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Charlie Hebdo and proposals for change of the Federal Racial Discrimination Act 1975

Charlie Hebdo and proposals for change of the Federal Racial Discrimination Act 1975

Published on June 23, 2015 by Patricia MonemvasitisPatricia Monemvasitis

The terrorist attack on the office of Charlie Hebdo and its implications for freedom of expression in France has renewed debate of section 18C of the Racial Discrimination Act 1975 in Australia. Critics of the Commonwealth the Act have claimed that s18C would unnecessarily curb freedom of expression, if a Charlie Hebdo-style publication were to operate in Australia.

Tim Wilson, Australia’s Human Rights Commissioner, has argued that section 18’s current wording, which makes it unlawful to ‘do an act’ which is ‘reasonably likely’ to ‘offend, insult, humiliate or intimidate’ another person based on either ‘race, colour, or national or ethnic origin’, would have prohibited the existence of Charlie Hebdo in Australia. The criticism  follows an unsuccessful attempt by the Federal Attorney-General in 2014 to remove the words ‘insult’ and ‘offend’ from s18C(1), which it was argued impeded free speech including controversially, one’s “right to be a bigot”. We discussed these proposed amendments in our August newsletter.

Despite the Australian Constitution not containing an explicit right to freedom of expression there are a number of reasons to doubt that s18C in its current format would have prohibited a Charlie Hebdo style publication, or have been an appropriate mechanism for dealing with religious vilification.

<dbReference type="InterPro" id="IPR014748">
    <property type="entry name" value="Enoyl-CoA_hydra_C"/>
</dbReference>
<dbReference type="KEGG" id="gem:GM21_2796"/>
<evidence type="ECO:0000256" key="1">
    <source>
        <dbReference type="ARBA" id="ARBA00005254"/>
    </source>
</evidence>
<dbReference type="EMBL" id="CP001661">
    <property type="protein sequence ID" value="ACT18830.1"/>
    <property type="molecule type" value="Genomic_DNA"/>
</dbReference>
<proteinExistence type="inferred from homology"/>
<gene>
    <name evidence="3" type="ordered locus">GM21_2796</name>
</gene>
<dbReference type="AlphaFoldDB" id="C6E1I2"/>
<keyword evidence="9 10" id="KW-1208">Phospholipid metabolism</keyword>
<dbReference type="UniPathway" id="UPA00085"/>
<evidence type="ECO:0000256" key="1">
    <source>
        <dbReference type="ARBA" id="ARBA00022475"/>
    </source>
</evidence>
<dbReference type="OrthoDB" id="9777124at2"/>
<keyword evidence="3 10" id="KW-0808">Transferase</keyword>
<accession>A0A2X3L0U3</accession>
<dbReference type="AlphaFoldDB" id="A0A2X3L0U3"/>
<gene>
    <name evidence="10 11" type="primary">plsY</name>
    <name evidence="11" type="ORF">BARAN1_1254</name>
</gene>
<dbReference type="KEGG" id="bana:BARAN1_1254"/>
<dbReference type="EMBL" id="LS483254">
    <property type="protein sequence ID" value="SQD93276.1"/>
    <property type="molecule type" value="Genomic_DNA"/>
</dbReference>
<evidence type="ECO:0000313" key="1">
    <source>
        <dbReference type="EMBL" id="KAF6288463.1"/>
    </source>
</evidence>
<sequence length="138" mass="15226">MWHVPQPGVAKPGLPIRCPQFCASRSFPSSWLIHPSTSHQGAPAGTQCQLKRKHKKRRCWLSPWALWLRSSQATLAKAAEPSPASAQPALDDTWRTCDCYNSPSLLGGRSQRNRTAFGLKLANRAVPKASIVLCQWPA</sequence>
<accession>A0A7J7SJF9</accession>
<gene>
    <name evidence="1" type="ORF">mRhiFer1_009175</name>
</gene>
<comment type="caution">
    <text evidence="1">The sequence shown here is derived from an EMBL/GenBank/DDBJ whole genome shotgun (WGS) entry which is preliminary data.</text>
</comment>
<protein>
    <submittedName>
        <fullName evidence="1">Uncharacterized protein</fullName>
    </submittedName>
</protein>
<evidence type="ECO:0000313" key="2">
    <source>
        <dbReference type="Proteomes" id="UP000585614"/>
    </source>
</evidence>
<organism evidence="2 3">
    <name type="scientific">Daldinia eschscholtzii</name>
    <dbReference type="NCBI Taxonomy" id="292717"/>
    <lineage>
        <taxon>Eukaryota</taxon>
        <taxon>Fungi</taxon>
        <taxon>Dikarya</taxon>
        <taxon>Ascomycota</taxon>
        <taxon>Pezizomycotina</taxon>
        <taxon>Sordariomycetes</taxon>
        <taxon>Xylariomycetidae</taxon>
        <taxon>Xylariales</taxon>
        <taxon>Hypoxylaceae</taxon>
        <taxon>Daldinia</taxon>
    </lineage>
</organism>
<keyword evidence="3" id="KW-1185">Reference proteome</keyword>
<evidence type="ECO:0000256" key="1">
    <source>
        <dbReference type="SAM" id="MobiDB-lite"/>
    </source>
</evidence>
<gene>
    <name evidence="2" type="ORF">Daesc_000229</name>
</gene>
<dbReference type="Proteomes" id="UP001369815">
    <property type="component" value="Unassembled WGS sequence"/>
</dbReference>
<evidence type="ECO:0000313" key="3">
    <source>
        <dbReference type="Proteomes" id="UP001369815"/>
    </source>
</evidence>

Section 18C does not include religion as a basis for breach of the Racial Discrimination Act. As a result, religious satirisation would be permissible under s18C subject to the exemptions of s18D. However the satirisation of certain religions can present as a quandary when one enters the typological realm of ethno-religions. Two examples are the Jewish [1]and Sikh [2] faiths, which are each considered as comprising not only religious but also racial or ethnic identities. Therefore , whilst these particular minority religious groups might find protection in s18C, other religious groups such as Buddhist, Islamic or Christian groups more than likely will not.

The absence from the Act of religion as an attribute of discrimination has prompted some to call for its inclusion as a means of promoting religious tolerance and harmony. Yet in the current discussion concerning the proposal for limiting the ambit of s18C by removing the words ‘insult’ and ‘offend’, we submit that the debate to include religion as a basis of discrimination would be separate and confusing.

The Federal government has since rejected the plans to reopen the debate concerning s18C. Nevertheless, as Tim Soutphommasane, Racial Discrimination Commissioner, states ‘Australia has a very good record when it comes to race relations and community harmony and there are distinctive differences between the French and Australian experiences which we should bear in mind, but we can never be complacent about these issues’.


[1] Jones v Toben [2002] FCA 1150: An FCA case in which the Executive Council of Australian Jewry bought proceedings  based on s18C against the Adelaide Institute for publishing offensive material towards Australian-Jewish people on its website. Branson J determined that Jews were a group with a common “ethnic origin”, at [97], and that the Adelaide Institute had breached s18C.

[2] R (Watkins-Singh) v Aberdare Girls High School Governors [2008] EWHC 1865 (Admin): a Welsh High Court case, based on the Race Relations Act 1976 which judicially determined that the wearing of Sikh jewellery in a public school was important for a Sikh student’s religious and racial identity.

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